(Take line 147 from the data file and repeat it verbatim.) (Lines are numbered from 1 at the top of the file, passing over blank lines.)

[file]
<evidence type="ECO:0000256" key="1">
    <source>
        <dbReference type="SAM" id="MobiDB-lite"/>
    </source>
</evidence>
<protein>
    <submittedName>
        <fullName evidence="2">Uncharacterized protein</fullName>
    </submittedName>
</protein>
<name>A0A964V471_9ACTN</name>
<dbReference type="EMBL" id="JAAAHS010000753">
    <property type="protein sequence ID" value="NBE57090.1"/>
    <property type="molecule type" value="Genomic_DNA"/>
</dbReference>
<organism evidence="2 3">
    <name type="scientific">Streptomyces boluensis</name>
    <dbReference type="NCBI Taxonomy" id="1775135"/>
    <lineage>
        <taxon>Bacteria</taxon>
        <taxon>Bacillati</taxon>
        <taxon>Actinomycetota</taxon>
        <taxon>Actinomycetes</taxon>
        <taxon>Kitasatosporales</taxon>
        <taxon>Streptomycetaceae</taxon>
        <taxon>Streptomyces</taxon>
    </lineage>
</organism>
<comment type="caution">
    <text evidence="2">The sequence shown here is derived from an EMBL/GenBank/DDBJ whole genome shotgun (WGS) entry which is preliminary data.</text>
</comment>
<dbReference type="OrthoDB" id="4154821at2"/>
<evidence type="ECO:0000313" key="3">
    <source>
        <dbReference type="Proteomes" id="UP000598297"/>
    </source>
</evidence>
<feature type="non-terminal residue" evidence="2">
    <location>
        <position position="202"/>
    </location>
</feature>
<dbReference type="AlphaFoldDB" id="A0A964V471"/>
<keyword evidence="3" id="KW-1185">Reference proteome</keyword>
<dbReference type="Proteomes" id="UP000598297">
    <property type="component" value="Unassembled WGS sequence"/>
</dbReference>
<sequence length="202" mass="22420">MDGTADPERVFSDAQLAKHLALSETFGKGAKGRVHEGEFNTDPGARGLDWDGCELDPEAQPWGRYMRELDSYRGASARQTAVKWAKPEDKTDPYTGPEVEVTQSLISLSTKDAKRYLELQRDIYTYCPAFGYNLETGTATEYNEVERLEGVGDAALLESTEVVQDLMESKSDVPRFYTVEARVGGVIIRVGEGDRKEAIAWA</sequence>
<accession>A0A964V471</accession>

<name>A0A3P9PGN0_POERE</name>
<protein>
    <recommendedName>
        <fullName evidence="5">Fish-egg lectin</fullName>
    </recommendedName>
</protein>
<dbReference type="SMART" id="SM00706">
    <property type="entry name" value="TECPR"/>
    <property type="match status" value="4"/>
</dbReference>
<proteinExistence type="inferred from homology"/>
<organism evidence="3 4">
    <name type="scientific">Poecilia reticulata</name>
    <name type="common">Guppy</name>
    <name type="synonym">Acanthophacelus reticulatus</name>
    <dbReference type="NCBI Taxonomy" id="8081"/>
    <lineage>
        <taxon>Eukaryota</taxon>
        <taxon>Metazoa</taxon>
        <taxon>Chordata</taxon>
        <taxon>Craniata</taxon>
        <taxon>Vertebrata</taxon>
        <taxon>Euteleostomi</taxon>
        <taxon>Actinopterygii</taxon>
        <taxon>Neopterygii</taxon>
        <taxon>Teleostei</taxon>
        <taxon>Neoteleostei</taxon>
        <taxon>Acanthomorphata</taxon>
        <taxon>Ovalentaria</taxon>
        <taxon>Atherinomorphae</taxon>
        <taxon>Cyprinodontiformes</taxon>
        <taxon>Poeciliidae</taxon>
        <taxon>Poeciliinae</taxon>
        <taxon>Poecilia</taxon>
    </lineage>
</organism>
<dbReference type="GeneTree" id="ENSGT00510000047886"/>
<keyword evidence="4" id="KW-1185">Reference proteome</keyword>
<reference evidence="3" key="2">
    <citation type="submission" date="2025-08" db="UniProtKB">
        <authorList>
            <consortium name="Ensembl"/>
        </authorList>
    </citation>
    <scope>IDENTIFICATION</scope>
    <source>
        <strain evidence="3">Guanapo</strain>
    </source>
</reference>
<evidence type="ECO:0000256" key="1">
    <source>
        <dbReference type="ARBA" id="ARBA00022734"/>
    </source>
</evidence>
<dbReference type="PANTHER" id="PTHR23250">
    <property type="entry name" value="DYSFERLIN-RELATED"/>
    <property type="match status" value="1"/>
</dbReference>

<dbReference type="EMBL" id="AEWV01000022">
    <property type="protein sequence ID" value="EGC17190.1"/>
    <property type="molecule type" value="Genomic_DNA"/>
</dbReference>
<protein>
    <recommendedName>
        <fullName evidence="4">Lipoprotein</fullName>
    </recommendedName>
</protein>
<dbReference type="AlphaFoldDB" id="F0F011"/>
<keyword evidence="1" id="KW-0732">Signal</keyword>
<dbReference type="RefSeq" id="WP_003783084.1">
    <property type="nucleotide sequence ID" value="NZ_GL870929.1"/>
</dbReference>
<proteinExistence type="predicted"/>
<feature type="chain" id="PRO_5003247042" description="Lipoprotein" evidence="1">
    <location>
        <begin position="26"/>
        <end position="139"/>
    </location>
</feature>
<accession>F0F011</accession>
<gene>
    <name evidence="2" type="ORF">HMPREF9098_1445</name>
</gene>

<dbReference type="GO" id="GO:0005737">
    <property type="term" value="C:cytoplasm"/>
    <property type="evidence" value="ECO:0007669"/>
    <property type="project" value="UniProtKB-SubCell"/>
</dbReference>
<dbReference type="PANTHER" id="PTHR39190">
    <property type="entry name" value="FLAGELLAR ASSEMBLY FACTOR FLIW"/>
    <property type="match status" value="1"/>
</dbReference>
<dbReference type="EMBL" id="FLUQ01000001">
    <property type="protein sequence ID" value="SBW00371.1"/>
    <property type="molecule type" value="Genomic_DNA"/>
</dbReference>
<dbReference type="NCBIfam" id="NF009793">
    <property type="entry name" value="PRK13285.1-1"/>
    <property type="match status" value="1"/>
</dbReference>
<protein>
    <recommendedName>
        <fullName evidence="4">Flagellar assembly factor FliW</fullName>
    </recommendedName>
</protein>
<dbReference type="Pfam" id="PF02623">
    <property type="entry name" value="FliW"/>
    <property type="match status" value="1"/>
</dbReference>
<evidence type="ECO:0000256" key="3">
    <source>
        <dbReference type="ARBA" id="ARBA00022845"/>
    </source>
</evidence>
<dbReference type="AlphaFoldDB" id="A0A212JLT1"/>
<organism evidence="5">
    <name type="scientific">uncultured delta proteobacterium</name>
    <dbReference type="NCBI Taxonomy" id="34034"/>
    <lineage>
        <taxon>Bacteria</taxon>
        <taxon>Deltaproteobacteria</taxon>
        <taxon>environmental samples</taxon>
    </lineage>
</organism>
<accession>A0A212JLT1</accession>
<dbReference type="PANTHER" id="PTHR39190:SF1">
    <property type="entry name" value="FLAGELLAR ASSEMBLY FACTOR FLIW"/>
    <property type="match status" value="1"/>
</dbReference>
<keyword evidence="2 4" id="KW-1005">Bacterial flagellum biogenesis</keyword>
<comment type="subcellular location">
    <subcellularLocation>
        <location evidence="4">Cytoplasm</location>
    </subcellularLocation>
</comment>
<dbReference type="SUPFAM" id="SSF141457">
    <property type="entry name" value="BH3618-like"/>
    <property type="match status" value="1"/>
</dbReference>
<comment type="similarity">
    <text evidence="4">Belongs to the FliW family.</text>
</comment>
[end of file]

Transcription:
    <property type="entry name" value="PRK13285.1-1"/>